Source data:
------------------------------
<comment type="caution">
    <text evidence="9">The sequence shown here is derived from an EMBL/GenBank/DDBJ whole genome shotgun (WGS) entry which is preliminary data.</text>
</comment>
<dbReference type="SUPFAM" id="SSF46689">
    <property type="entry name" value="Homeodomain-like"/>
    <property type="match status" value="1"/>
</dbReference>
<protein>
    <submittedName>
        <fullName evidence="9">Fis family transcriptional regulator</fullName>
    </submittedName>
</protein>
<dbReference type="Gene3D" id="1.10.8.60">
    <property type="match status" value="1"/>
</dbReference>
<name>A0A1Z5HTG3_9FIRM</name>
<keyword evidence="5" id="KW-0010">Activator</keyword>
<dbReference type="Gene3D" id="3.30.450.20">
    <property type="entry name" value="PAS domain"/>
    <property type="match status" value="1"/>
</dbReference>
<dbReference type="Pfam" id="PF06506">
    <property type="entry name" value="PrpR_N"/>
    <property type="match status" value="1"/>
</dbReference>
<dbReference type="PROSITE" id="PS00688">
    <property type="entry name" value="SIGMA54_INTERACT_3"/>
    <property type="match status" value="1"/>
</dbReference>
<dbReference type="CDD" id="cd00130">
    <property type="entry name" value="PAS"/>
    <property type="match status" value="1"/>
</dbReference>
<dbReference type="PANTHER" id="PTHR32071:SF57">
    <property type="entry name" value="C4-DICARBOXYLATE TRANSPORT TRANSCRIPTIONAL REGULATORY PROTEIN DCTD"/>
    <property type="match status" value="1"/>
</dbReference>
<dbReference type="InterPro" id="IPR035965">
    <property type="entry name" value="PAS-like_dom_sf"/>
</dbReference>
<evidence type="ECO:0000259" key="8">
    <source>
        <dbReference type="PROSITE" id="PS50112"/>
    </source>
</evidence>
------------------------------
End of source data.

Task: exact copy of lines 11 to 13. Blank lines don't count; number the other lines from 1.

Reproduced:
    </submittedName>
</protein>
<dbReference type="Gene3D" id="1.10.8.60">